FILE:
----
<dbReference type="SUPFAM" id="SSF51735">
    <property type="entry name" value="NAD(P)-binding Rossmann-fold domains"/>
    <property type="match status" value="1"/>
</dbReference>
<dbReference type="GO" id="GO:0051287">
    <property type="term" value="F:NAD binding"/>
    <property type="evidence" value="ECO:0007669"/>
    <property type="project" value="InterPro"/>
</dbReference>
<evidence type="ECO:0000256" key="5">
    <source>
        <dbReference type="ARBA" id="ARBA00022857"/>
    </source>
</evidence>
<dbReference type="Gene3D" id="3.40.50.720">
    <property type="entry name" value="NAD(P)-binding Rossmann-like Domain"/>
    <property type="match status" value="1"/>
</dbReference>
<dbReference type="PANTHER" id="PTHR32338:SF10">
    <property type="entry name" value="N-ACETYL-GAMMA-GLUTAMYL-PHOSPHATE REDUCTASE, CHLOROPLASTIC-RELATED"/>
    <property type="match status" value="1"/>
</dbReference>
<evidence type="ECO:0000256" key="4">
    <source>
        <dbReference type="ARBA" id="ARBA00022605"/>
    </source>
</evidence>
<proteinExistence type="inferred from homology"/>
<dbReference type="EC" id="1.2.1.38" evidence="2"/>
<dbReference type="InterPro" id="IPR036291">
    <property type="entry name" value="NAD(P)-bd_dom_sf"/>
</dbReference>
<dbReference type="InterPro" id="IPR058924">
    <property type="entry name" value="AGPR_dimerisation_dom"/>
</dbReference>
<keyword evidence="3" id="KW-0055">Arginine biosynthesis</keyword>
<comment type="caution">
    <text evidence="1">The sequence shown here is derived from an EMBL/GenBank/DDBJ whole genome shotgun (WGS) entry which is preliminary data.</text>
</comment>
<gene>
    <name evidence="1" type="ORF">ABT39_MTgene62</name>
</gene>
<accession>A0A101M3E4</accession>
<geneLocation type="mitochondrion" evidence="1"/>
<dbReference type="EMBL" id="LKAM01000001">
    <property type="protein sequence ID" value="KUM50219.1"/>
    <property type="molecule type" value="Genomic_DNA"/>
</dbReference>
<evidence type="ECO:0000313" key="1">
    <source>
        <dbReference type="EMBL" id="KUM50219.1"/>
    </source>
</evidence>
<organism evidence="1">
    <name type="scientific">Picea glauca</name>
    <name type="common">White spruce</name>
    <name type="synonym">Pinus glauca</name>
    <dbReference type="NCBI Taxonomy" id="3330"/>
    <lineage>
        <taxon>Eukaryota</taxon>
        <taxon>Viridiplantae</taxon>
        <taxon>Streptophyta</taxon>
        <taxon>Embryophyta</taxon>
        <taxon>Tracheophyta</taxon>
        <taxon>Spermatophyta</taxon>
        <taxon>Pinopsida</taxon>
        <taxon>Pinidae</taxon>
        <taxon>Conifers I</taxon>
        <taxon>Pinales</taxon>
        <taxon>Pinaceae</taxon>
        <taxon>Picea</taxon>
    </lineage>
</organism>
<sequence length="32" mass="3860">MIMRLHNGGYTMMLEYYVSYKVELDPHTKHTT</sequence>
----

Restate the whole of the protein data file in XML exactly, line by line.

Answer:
<dbReference type="SUPFAM" id="SSF51735">
    <property type="entry name" value="NAD(P)-binding Rossmann-fold domains"/>
    <property type="match status" value="1"/>
</dbReference>
<dbReference type="GO" id="GO:0051287">
    <property type="term" value="F:NAD binding"/>
    <property type="evidence" value="ECO:0007669"/>
    <property type="project" value="InterPro"/>
</dbReference>
<evidence type="ECO:0000256" key="5">
    <source>
        <dbReference type="ARBA" id="ARBA00022857"/>
    </source>
</evidence>
<dbReference type="Gene3D" id="3.40.50.720">
    <property type="entry name" value="NAD(P)-binding Rossmann-like Domain"/>
    <property type="match status" value="1"/>
</dbReference>
<dbReference type="PANTHER" id="PTHR32338:SF10">
    <property type="entry name" value="N-ACETYL-GAMMA-GLUTAMYL-PHOSPHATE REDUCTASE, CHLOROPLASTIC-RELATED"/>
    <property type="match status" value="1"/>
</dbReference>
<evidence type="ECO:0000256" key="4">
    <source>
        <dbReference type="ARBA" id="ARBA00022605"/>
    </source>
</evidence>
<proteinExistence type="inferred from homology"/>
<dbReference type="EC" id="1.2.1.38" evidence="2"/>
<dbReference type="InterPro" id="IPR036291">
    <property type="entry name" value="NAD(P)-bd_dom_sf"/>
</dbReference>
<dbReference type="InterPro" id="IPR058924">
    <property type="entry name" value="AGPR_dimerisation_dom"/>
</dbReference>
<keyword evidence="3" id="KW-0055">Arginine biosynthesis</keyword>
<comment type="caution">
    <text evidence="1">The sequence shown here is derived from an EMBL/GenBank/DDBJ whole genome shotgun (WGS) entry which is preliminary data.</text>
</comment>
<gene>
    <name evidence="1" type="ORF">ABT39_MTgene62</name>
</gene>
<accession>A0A101M3E4</accession>
<geneLocation type="mitochondrion" evidence="1"/>
<dbReference type="EMBL" id="LKAM01000001">
    <property type="protein sequence ID" value="KUM50219.1"/>
    <property type="molecule type" value="Genomic_DNA"/>
</dbReference>
<evidence type="ECO:0000313" key="1">
    <source>
        <dbReference type="EMBL" id="KUM50219.1"/>
    </source>
</evidence>
<organism evidence="1">
    <name type="scientific">Picea glauca</name>
    <name type="common">White spruce</name>
    <name type="synonym">Pinus glauca</name>
    <dbReference type="NCBI Taxonomy" id="3330"/>
    <lineage>
        <taxon>Eukaryota</taxon>
        <taxon>Viridiplantae</taxon>
        <taxon>Streptophyta</taxon>
        <taxon>Embryophyta</taxon>
        <taxon>Tracheophyta</taxon>
        <taxon>Spermatophyta</taxon>
        <taxon>Pinopsida</taxon>
        <taxon>Pinidae</taxon>
        <taxon>Conifers I</taxon>
        <taxon>Pinales</taxon>
        <taxon>Pinaceae</taxon>
        <taxon>Picea</taxon>
    </lineage>
</organism>
<sequence length="32" mass="3860">MIMRLHNGGYTMMLEYYVSYKVELDPHTKHTT</sequence>